Pros And Cons Of Socrates

Good Essays
Socrates fulfills the will of god by inquiring into the wisdom of people: “God orders me to fulfil the philosopher's mission of searching into myself and other men.” (Plato, 30).

Socrates’ accusers hate him because he “[...]went and tried to explain to [them] that [they] thought [themselves] wise, but [were] not really wise” (Plato, 23).
Socrates’ three main accusers are Meletus, Anytus, and Lycon.
Each of Socrates’ accusers represents a different thing. Meletus represents the quarrels of the poets of Greece, Anytus represents the craftsmen, and Lycon represents the rhetoricians.
Meletus and the others accuse Socrates of not following the gods of the state and corrupting the youth.
Socrates claims he is innocent by stating: “I have concealed
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Socrates is the sole corrupter.
Socrates shows the absurdity of this by asking, “Would you say this also holds true in the case of horses? Does one man do them harm and all the world good? Is not the exact opposite true?”(Plato, 26).
Socrates’ comparison of training horses refutes Meletus’ claim, that Socrates is the single corrupter of youth, by saying that horse trainers and horses are the opposite thereof, “[...] the trainer of horses, that is to say, does them good, and others[...] rather injure them?” (Plato, 26). This is the opposes Meletus’ claim. Horse trainers do horses good and everyone else does them harm. Socrates cannot be the sole corruptor of the youth, just as one man does not do horses harm.
Meletus is reluctant to answer because Socrates has disproved all his claims thus far.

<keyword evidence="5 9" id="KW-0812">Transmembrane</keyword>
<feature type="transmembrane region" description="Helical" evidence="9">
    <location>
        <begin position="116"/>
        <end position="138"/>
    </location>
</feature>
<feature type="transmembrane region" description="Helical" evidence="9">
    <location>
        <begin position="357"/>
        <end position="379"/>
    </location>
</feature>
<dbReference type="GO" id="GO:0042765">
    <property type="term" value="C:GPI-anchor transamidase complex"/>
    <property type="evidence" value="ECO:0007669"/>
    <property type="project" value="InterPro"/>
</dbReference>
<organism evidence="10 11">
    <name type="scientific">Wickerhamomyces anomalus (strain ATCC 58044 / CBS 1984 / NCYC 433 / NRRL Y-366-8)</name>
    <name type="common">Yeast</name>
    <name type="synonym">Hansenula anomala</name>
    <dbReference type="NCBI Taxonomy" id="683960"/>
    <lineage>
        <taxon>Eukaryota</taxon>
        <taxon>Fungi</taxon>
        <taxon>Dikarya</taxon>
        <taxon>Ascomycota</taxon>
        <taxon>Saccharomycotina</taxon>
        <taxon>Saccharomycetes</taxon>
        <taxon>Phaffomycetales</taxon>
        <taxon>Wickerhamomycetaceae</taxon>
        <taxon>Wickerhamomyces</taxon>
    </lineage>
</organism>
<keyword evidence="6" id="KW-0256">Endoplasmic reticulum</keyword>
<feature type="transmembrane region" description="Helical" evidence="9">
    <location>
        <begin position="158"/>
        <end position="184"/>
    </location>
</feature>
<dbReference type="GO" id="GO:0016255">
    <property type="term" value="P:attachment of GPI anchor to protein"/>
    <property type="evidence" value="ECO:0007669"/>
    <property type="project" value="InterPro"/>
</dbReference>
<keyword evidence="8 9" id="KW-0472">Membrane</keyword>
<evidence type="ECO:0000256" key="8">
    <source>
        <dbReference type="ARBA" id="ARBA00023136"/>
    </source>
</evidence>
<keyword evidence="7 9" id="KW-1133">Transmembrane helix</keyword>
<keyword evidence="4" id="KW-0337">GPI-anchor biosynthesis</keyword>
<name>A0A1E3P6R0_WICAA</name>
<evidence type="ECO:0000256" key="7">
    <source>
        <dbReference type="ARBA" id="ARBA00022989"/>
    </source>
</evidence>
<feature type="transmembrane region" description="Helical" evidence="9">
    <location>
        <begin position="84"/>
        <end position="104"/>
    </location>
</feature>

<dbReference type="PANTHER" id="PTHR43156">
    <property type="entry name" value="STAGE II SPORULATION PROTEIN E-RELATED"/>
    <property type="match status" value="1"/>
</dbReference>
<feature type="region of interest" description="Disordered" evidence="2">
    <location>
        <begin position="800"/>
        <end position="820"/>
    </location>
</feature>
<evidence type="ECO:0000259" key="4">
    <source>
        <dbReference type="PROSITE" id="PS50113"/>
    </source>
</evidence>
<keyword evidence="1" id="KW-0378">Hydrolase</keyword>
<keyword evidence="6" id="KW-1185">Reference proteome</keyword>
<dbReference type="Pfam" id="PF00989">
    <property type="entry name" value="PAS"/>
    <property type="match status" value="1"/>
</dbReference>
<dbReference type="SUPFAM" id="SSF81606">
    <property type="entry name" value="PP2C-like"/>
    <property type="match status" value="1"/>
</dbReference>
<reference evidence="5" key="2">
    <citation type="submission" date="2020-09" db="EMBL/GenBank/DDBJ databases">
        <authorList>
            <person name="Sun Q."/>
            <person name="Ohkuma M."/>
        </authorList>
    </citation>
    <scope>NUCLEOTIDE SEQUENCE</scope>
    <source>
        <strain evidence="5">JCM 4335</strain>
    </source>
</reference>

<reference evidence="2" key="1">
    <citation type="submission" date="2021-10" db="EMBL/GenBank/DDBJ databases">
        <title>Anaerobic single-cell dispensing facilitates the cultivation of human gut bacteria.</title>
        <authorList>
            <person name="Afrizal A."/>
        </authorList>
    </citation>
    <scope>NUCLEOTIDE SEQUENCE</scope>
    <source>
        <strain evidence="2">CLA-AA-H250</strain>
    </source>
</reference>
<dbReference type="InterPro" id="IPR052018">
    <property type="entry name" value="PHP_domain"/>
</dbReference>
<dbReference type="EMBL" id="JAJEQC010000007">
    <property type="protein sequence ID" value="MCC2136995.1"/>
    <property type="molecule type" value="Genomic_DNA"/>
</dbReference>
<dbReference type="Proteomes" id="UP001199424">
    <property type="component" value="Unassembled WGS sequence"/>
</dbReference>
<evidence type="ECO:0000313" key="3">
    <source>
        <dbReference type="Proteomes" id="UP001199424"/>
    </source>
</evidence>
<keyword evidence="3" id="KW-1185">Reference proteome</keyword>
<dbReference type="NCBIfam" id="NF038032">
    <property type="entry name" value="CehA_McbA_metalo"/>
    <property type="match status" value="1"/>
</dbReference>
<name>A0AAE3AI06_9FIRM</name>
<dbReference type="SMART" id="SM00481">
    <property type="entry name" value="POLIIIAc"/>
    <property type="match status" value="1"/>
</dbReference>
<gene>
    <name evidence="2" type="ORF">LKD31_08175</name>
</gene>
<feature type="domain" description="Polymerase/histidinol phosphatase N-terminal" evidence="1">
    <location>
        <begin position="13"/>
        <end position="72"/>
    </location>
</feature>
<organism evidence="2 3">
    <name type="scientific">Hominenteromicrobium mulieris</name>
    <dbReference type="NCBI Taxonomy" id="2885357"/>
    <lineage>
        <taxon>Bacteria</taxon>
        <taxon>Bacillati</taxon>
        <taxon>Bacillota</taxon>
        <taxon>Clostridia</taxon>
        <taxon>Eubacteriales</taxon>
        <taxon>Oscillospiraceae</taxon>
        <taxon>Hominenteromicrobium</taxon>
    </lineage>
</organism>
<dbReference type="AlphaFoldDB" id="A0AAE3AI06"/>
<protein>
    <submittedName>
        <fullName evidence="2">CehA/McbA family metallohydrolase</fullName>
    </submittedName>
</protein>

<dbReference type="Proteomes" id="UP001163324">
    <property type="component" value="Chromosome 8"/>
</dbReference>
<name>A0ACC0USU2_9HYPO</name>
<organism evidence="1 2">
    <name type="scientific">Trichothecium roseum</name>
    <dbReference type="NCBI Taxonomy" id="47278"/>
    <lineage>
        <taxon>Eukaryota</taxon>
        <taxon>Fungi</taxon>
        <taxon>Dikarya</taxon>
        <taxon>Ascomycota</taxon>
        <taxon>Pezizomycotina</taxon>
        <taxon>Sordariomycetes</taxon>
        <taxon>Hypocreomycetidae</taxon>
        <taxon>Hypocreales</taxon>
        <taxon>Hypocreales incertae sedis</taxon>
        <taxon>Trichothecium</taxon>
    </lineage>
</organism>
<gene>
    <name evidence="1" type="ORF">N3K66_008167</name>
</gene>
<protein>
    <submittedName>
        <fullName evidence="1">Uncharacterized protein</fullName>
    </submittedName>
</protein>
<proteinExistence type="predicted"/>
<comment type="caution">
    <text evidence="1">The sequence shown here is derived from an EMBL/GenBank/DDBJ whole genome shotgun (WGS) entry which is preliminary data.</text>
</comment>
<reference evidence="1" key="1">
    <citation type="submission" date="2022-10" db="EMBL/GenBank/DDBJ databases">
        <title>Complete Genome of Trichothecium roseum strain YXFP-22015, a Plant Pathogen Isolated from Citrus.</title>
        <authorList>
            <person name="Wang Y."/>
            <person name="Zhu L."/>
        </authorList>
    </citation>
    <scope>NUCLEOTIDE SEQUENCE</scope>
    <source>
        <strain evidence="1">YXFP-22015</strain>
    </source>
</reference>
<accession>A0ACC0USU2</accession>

Socrates uses Meletus’ reluctance against him by disproving Meletus’ claim that Socrates is the single corruptor of youth.

Socrates’ first question is “Do not the good do their neighbors good, and the bad do them evil? (Plato, 26). i. Meletus’ answer is “Certainly” (Plato, 26).
Socrates’ second question is “does anyone like to be injured?” (Plato,
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Meletus answers “Yes that I say emphatically.” (Plato, 27).
Socrates’ question is “Do you mean to say that I am an atheist simply, and a teacher of atheism?” (Plato, 27).
Meletus answers “ I mean the latter - you are a complete atheist.” (Plato, 27).
Socrates’ question is “Do you mean that I do not believe in the godhead of the sun or moon, which is the common creed of all men?” (Plato, 27).
Meletus answers “I assure you, judges, that he does not believe in them; for he says that the sun is stone, and the moon earth.” (Plato, 27).
Socrates’ question is “And so, Meletus, you really think that I do not believe in any god?” (Plato, 28).
Meletus answers “I swear by Zeus that you believe absolutely in none at all.” (Plato, 28).
Socrates’ question is “Can a man believe in spiritual and divine agencies, and not in spirits and demigods?” (Plato, 28).
Meletus answers “He cannot.” (Plato, 28).
Socrates’ question is “Now what are spirits or demigods? are they not either gods or the sons of gods? Is that true?” (Plato,

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